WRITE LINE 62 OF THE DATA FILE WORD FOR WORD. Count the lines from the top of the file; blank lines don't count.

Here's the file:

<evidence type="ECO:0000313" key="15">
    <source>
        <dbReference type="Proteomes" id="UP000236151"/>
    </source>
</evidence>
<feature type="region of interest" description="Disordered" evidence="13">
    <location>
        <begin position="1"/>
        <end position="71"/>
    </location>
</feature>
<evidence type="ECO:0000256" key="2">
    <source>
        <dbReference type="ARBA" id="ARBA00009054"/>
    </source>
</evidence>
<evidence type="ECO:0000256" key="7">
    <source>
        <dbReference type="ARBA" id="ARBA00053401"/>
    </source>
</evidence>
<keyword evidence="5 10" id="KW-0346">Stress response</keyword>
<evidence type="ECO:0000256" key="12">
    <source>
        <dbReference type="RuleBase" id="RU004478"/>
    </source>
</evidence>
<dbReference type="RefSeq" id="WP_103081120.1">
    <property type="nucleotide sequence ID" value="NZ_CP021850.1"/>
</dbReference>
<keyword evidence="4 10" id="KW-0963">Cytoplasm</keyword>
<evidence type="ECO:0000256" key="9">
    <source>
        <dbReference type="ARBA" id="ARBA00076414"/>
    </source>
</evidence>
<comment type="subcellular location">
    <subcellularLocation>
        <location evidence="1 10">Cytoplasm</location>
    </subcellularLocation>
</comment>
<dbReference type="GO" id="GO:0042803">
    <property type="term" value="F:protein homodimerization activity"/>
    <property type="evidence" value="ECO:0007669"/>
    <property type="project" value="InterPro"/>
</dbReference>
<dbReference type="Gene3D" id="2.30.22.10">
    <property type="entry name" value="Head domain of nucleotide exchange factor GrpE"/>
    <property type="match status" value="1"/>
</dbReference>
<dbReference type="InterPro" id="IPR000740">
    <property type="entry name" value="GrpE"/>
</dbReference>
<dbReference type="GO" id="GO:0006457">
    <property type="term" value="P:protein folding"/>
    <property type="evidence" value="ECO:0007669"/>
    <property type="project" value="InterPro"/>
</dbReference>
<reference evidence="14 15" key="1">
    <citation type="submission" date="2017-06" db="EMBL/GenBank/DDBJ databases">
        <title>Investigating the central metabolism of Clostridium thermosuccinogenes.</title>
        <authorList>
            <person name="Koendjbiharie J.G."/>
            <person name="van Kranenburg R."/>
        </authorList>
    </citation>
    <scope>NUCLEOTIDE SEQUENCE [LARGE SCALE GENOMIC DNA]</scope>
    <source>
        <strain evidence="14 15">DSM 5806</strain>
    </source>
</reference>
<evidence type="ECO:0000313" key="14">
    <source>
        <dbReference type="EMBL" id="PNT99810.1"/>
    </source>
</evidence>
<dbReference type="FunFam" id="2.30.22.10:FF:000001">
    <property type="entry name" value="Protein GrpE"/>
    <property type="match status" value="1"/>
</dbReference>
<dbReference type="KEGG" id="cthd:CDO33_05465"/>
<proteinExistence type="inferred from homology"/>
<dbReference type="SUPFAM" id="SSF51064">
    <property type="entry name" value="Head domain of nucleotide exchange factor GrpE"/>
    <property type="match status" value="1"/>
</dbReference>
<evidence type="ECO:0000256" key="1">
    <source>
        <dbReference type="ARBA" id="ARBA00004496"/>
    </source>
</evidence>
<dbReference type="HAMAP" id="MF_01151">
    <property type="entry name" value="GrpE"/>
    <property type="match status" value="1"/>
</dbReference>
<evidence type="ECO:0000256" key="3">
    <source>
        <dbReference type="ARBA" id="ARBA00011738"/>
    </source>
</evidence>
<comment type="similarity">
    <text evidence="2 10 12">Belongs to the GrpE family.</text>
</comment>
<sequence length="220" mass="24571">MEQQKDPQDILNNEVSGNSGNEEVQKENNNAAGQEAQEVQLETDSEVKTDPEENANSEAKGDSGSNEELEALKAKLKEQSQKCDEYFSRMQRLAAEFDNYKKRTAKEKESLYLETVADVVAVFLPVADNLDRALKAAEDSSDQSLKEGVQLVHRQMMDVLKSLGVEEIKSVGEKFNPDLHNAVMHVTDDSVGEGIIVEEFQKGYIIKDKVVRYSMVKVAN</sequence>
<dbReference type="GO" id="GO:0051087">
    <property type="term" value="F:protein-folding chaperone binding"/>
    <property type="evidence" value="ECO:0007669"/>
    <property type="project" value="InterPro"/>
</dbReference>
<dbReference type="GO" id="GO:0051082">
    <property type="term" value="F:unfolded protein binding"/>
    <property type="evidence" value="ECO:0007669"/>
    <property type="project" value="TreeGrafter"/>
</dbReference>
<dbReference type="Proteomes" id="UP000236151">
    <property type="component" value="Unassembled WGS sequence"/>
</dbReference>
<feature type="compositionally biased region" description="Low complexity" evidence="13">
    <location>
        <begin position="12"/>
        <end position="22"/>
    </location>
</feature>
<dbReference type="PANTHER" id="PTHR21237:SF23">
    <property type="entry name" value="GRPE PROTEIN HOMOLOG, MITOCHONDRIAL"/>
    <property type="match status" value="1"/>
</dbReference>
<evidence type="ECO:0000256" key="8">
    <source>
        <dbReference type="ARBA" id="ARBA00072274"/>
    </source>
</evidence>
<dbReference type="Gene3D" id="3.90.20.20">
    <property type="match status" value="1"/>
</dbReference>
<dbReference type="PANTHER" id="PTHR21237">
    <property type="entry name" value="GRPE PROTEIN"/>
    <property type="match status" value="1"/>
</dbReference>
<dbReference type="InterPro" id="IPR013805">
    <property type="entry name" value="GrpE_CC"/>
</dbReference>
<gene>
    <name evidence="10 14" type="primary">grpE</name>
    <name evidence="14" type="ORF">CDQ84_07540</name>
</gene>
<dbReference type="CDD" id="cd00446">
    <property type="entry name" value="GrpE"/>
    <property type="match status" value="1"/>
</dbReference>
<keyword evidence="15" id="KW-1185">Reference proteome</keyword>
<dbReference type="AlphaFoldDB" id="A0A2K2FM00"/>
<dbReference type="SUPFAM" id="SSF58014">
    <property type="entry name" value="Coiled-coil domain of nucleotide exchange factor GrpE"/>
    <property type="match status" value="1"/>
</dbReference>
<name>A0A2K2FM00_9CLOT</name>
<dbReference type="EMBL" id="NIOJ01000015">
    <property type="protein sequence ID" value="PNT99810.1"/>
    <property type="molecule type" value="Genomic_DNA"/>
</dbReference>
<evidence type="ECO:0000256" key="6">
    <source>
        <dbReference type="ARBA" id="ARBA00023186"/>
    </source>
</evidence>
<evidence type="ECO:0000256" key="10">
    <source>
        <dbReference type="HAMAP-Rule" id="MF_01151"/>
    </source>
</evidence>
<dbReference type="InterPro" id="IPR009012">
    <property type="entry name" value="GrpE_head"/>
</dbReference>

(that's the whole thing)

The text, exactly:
        <authorList>